Walker responds to Wisconsin's deadly blood infection outbreak


In an effort to address the uptick in cases of Elizabethkingia anophelis – a mysterious blood-borne illness – Wisconsin Gov. Scott Walker has approved 9 additional positions at the Department of of Health Services, according to a statement.

“It is important for us to make sure DPH has the resources needed to address the Elizabethkingia outbreak, and also maintain the ability to appropriately respond to other communicable disease outbreaks,” said DHS Secretary Kitty Rhoades in the statement. “The health of all Wisconsinites is, and will continue to be, our top priority.”

A total of 63 cases of Elizabethkingia anophelis have been reported to the Department of Health Services since its outbreak in November. From those cases, 19 people have died, including one case that was unconfirmed. However, since the majority of people who contracted the infection have a history of at least one underlying serious illness, it is unclear if these deaths were caused by the infection, other underlying serious health conditions, or both, said the statement.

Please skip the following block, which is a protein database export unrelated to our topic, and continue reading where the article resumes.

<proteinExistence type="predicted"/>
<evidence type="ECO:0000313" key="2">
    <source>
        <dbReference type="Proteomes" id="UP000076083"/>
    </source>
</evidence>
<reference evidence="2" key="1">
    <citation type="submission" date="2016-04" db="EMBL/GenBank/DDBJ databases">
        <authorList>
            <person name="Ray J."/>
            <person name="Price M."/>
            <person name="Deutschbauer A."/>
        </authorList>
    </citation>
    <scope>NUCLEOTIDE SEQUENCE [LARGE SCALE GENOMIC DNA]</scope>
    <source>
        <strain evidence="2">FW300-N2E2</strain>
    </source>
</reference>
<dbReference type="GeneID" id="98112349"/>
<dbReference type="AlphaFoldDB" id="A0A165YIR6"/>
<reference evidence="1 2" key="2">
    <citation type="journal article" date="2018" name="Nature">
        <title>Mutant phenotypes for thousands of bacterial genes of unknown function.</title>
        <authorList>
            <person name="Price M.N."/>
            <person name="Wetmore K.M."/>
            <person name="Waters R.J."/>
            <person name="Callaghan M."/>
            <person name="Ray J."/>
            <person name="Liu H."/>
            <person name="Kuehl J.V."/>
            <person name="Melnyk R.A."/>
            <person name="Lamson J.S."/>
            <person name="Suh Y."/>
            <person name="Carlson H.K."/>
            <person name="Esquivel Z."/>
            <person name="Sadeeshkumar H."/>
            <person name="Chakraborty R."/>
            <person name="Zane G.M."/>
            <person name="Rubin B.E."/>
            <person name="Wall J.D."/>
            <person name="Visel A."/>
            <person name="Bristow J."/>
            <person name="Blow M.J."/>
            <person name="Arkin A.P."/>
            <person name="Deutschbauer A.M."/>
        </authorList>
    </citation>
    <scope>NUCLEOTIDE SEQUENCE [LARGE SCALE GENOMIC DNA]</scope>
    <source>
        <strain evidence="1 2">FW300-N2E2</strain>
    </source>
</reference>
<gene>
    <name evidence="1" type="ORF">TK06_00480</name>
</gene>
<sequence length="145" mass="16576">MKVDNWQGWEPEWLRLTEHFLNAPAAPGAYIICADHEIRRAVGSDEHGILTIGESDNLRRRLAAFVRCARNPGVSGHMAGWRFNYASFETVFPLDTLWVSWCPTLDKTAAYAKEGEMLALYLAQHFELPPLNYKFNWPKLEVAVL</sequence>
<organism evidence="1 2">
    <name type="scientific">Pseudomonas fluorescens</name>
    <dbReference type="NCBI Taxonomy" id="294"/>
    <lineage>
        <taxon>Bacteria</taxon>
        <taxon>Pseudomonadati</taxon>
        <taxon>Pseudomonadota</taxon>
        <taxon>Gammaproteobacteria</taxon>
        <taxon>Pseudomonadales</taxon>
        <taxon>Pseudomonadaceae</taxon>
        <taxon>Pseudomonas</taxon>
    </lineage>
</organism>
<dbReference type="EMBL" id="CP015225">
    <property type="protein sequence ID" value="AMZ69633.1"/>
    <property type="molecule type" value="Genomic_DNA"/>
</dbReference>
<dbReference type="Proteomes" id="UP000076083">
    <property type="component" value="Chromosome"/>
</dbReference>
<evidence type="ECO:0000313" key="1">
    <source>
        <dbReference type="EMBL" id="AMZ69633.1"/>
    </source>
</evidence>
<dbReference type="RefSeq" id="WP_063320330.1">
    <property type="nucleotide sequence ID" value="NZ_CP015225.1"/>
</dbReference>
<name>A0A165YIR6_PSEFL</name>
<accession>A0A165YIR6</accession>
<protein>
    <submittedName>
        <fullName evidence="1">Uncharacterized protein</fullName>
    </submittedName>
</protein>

This Wisconsin outbreak is the largest outbreak of Elizabethkingia ever recorded, Michael Bell, of the Centers for Disease Control and Prevention told The Associated Press.

“The Elizabethkingia outbreak is unique to Wisconsin, which adds to the complexity of the investigation, and intensity of the workload,” said Karen McKeown, Wisconsin State Health Officer, in a statement. “With these positions, we can continue our work on prevention, education, detection and eradication related to the many communicable disease reports that come into our office.”

The source of the infections is still unknown at this time. But the CDC has sent additional disease detectives to Wisconsin to test a variety of sources, including health care products, water sources and food, to identify the source.

Signs and symptoms of Elizabethkingia can include fever, shortness of breath, chills or celluliti.

Two unconfirmed cases have been reported in Illinois, and none in Minnesota.

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